Friday, August 27, 2010

Fall in Unemployment Benefit Claims in the US

In the present week, the US economy saw a steady decline in the number of claims for unemployment benefits. In view of this decline, Thursday morning showed stocks at relatively higher prices, bringing some respite to the market’s worries about the slowing economic growth. For instance, the industrial average for Dow Jones, increased by 19 points during the morning. There was an increase, in general, in the broader indexes as well.

This news however did little to bring optimism back in the market. The total number of unemployment benefit claims remained at a high level. There is a predominant worry among the investors regarding the constantly high unemployment rate of 9.5%. The reluctance among employers to hire workers is also a cause for vexation in the market. Even though the claims have come down by a certain percentage in comparison to the staggering numbers in the previous week, they still seem to be at overwhelming levels.

The first-time claims for unemployment benefits dropped to 473,000 last week for the first time last week after crossing the 500,000 mark for the first time since November, in the week preceding the week in question. According to Thomson Reuters, the drop that was anticipated was at a modest 490,000.

In a strong economic condition, the weekly claims are usually less than 400,000. However, the latest statistics in job claims reveal that hiring in the economy has been weak. In March 2009, when the recession was at its peak, the claims were as high as 651,000 per week.

Nevertheless, on the positive side, this week saw a noticeable decline after three consecutive weeks of increasing claims. The report also slightly allayed fears of the economy falling into a recession for a second time, considering that there were numerous economic indicators that implied a very slow growth rate in the near future.

The biggest hurdle that is keeping the economy from a faster recovery is the fact that unemployment rates are still high. People fearing the loss of jobs in the near future are holding back expenditures, which implies an overall low spending level in the economy. Companies have slowed the hiring process, due to the upcoming financial regulations and various health care reform costs, and because of the uncertainty surrounding taxation. Consumer demand is another worry.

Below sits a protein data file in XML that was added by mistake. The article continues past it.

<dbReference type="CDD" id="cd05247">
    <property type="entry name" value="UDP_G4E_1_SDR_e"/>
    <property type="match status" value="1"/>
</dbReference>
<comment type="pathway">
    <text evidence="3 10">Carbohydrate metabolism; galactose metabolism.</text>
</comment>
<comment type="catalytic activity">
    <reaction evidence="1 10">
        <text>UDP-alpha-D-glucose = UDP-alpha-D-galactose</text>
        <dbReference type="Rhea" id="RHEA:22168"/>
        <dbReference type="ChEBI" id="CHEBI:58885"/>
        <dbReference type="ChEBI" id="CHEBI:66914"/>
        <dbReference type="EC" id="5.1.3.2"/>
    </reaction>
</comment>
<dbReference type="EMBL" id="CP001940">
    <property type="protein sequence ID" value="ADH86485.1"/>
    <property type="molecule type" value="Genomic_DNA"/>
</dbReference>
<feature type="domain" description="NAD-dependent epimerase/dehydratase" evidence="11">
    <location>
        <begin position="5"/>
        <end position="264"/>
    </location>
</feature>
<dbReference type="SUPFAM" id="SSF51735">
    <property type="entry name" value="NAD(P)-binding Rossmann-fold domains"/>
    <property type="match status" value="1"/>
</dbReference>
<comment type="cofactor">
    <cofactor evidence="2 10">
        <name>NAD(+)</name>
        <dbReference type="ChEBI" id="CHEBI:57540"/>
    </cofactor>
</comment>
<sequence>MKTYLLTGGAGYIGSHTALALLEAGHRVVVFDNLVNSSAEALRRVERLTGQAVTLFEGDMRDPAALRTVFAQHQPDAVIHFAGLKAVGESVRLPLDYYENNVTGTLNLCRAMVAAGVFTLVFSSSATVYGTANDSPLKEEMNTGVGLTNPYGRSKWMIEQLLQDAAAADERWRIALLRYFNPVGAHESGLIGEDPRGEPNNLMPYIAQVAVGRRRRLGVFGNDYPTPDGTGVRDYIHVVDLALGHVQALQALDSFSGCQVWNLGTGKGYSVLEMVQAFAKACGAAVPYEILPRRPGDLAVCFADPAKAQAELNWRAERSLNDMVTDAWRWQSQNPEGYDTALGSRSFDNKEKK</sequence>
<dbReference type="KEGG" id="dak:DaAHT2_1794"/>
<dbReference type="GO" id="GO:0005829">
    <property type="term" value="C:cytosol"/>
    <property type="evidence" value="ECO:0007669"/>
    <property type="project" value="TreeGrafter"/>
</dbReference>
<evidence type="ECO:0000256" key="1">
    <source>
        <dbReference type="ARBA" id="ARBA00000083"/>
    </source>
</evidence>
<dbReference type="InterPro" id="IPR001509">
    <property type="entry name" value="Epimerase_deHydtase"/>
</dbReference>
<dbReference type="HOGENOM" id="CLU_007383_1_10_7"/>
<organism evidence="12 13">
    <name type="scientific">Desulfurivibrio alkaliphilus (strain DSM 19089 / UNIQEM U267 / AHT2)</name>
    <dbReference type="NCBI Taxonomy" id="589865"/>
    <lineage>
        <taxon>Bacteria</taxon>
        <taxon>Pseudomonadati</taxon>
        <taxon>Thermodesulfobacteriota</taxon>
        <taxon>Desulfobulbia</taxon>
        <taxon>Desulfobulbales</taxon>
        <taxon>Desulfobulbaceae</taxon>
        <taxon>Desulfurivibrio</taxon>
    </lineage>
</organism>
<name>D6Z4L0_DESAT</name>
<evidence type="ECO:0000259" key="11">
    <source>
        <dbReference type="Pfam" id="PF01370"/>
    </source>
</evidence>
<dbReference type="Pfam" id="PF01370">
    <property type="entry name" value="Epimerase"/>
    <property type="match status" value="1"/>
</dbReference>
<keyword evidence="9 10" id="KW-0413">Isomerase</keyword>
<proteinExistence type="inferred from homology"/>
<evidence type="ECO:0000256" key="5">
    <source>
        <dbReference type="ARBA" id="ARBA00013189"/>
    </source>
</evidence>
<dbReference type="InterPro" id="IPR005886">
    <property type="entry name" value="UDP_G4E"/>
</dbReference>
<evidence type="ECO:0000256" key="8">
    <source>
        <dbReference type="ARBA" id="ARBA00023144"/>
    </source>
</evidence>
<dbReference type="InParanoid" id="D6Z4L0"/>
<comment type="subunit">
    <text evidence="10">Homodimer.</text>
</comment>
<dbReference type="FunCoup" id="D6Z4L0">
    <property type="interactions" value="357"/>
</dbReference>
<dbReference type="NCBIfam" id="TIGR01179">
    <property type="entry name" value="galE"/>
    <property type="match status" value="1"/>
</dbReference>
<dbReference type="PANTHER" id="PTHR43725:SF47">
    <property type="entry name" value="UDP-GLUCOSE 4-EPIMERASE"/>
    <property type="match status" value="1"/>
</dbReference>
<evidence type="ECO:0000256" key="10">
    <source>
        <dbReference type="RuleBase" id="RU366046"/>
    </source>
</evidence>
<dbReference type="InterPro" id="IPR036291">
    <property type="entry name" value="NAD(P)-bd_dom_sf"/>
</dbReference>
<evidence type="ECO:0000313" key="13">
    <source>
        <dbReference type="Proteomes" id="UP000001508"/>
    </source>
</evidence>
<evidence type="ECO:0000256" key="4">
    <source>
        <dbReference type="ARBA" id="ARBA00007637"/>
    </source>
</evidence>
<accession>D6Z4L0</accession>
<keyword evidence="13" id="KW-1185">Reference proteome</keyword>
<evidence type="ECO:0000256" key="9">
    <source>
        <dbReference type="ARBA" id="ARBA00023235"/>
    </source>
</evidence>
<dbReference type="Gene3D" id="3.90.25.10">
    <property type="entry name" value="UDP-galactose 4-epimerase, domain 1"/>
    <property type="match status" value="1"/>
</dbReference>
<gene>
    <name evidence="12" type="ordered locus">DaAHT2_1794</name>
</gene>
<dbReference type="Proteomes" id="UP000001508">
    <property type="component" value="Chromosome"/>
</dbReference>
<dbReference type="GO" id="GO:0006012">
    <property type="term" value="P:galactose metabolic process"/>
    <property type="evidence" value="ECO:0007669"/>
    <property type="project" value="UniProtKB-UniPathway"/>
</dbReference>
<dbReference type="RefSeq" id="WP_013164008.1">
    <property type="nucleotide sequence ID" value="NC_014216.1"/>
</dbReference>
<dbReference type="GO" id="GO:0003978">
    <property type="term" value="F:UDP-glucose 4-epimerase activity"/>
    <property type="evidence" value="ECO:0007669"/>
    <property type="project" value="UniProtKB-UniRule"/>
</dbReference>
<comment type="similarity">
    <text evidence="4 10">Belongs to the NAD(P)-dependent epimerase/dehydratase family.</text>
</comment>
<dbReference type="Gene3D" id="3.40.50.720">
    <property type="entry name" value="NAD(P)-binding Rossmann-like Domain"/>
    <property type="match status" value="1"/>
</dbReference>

For every two stocks that fell on the New York Stock Exchange, three stocks rose, bringing the volume up to 120 million shares for the day. Bond prices however didn’t waver much, showing clearly that there was still a great section of the economy that would take time to get comfortable and become positive about the latest report, and would still want to rely on government debt for security. The yield on the ten year treasury notes, which helps in setting interest rates on various consumer loans including mortgages, showed a slight increase from 2.54 per cent to 2.55 per cent towards the end of Wednesday. Long-term bond yields remain at almost the same levels, though at levels which haven’t been recorded since the first quarter of 2009 when stocks hit their lowest of more than a decade. Even though lower interest rates are supposed to stimulate spending in the economy, it is not happening in the US right now as people are fearing a possible loss of their jobs, so are saving instead.

So what is an investor to do? Investing in quality high yield stocks is a way of dipping your foot in the investment waters. Not just electric or gas utilities, but other industries, which pay CD beating yields. Lists of these investments, including dividend increasing stocks, can be found at

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